• Who makes a woman's health decisions?

    If you're a woman, who do you think should have control over your choice to use contraception: You or your employer?

    Mitt Romney apparently thinks your employer should be able to deny you coverage for birth control.

    Tomorrow morning, Senators Roy Blunt and Marco Rubio are putting a bill on the floor of the Senate to allow all employers—not just religious organizations—to deny insurance coverage for birth control and any other medical service they find "morally objectionable."

    For a brief moment this afternoon, it looked like Mitt Romney was showing some spine and opposing the proposal. But literally within minutes, his campaign walked it back, clarifying that he supports the bill that would let any woman's boss decide whether or not her preventive care is covered.

    If the bill passes, you can thank Mitt Romney and Rick Santorum's support for helping to pave the way for this anti-contraception agenda.

    This is an issue for everyone: We're not about to sit back and let the other side tear down access to better care. Stand for a woman's right to make her own health decisions.

    Crafted in response to President Obama's announcement that birth control will be available to women, without any co-pay or deductible, the Blunt-Rubio bill would let employers deny coverage for any medical services they object to. This is not about churches and houses of worship—they're already exempt under the Obama administration's guidelines. This is about any employer—a restaurant, a retail store, or a corporation—having the power to decide what's best for you and choose not to cover the care you need.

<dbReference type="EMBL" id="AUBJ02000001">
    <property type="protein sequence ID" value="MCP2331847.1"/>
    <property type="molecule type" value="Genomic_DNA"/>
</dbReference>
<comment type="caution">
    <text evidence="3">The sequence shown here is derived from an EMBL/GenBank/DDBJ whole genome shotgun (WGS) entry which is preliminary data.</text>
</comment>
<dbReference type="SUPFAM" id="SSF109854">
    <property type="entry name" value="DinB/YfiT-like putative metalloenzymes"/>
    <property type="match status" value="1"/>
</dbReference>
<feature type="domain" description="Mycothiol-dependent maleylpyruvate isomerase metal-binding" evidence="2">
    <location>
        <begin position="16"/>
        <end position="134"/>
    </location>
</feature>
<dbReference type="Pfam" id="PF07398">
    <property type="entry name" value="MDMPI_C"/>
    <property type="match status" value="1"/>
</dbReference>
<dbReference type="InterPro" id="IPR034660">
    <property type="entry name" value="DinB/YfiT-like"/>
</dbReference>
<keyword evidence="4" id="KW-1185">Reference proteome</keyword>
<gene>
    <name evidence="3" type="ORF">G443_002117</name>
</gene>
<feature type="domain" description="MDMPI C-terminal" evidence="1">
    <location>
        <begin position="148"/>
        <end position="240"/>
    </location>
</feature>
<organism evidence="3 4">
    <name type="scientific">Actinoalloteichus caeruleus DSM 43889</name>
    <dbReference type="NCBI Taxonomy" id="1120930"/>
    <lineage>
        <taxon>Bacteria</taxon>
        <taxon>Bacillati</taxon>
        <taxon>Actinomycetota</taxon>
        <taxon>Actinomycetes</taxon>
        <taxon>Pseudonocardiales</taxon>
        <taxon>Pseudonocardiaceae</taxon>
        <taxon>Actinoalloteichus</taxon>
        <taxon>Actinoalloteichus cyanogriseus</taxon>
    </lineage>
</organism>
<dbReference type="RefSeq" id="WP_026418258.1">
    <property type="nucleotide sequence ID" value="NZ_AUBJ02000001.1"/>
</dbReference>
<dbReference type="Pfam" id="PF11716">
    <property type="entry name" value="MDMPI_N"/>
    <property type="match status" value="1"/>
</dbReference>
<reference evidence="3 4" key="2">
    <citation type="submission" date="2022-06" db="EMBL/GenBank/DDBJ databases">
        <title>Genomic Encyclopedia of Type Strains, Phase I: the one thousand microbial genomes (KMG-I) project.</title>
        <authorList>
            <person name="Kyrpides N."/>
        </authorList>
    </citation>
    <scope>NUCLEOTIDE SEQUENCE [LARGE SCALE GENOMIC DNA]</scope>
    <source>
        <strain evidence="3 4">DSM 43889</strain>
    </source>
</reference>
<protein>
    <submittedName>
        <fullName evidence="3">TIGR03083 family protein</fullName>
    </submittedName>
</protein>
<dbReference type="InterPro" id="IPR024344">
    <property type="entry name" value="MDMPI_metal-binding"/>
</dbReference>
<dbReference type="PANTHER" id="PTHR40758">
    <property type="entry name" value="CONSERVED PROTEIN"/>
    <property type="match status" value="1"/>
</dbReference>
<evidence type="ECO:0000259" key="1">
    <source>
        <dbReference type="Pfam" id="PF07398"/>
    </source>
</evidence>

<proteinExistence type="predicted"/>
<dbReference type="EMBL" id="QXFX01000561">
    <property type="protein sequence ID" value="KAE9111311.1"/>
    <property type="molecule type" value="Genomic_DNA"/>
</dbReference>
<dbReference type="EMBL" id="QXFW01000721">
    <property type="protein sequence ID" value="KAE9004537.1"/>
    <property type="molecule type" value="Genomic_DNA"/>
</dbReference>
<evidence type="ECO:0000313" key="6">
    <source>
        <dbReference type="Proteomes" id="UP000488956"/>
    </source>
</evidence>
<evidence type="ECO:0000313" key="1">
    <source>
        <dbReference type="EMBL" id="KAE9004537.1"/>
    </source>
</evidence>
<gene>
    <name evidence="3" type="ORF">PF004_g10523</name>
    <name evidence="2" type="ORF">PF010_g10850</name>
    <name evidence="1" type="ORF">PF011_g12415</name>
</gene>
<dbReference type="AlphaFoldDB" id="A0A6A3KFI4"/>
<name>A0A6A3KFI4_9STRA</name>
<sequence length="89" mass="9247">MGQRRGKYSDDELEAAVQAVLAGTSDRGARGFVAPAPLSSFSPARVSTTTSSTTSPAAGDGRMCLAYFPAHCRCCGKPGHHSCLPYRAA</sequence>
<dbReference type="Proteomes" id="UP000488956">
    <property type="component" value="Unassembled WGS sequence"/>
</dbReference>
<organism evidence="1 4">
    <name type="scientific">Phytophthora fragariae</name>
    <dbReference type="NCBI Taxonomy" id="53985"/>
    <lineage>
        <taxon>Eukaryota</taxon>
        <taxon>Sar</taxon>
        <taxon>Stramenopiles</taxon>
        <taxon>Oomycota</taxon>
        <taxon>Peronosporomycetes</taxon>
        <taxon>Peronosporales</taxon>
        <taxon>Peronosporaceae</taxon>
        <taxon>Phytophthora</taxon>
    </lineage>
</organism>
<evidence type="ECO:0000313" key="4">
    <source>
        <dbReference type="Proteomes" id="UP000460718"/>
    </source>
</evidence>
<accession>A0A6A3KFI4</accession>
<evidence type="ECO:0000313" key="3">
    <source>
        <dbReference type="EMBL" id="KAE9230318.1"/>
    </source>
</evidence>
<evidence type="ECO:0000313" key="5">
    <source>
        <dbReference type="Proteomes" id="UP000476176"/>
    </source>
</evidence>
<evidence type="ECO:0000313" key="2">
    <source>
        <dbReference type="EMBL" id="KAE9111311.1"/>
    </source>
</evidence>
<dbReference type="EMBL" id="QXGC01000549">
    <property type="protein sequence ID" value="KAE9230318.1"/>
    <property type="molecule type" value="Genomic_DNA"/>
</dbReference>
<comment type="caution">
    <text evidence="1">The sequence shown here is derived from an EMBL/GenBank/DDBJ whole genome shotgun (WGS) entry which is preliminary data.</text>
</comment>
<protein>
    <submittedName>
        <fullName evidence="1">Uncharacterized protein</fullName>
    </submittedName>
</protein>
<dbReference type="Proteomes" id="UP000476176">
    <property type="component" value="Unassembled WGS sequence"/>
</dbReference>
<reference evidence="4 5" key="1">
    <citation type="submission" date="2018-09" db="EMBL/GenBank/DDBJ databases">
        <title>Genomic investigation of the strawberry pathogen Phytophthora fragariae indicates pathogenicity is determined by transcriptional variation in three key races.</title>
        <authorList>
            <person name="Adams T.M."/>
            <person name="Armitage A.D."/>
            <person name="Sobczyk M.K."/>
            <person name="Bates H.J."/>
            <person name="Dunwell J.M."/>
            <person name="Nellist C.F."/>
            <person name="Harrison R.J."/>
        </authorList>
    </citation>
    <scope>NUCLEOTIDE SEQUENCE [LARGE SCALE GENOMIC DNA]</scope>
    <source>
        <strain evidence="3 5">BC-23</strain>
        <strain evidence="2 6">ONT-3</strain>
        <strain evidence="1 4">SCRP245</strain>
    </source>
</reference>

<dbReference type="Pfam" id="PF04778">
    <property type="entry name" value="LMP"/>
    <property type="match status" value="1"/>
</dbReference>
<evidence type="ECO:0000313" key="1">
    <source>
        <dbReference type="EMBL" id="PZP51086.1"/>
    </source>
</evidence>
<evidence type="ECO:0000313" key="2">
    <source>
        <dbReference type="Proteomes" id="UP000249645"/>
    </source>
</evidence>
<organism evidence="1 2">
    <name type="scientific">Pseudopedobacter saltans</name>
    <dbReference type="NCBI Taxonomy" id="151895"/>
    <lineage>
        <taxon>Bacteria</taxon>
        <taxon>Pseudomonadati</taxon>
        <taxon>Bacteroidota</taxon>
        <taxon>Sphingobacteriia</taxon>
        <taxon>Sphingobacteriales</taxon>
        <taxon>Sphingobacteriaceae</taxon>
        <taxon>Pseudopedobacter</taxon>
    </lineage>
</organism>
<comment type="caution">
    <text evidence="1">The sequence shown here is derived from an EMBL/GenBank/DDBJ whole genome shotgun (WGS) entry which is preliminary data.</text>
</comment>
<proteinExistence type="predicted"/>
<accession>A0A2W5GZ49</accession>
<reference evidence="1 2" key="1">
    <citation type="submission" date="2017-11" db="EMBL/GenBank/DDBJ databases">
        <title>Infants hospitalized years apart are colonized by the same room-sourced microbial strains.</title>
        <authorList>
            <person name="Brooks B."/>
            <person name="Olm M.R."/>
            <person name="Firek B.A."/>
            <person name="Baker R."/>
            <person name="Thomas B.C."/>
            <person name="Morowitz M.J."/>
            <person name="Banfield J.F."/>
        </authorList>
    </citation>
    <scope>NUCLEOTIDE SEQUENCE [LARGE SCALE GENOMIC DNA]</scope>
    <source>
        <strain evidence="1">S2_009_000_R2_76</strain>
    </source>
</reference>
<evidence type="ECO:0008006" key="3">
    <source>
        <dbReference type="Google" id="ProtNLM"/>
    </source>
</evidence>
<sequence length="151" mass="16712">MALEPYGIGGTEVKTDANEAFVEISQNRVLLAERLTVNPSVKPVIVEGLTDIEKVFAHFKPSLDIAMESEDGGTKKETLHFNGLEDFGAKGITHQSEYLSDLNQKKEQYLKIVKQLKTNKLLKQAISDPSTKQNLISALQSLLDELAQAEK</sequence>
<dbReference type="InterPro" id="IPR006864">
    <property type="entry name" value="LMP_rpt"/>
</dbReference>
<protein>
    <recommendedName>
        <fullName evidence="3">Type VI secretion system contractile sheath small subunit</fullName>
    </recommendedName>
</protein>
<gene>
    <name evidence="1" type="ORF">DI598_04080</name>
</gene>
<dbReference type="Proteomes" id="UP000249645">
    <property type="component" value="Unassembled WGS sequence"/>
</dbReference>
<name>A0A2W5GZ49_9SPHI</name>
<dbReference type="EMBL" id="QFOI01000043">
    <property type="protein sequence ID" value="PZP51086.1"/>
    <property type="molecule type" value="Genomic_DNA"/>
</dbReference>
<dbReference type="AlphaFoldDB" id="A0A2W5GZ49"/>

It doesn't stop at birth control. Your employer could also deny coverage for a number of preventive services: mammograms, cancer screenings, and possibly even flu shots.

    If the Republican bill becomes law, the nearly 80 million women who receive coverage through their employers could lose access to these preventive services, which many just gained under the Affordable Care Act. And the decisions being made about their care would more likely be left to men: Businesses are 80 percent more likely to be owned by them.

    That's the agenda that Mitt Romney and Rick Santorum are endorsing. And it doesn't end with just this amendment.

    Romney said he would have supported a "personhood" amendment for Massachusetts, which could have banned many common forms of birth control, including the pill, and fertility treatments such as in vitro fertilization. And he's supported legislation to force women seeking abortions to first view ultrasounds. Rick Santorum's actually called contraception "harmful to women" and "harmful to society."

    Now the Senate is voting on whether employers should be able to object to certain kinds of medical care, willy nilly. Tell these Republicans that this is a dangerous overreach.

    Tell them we all should be able to make our own health decisions.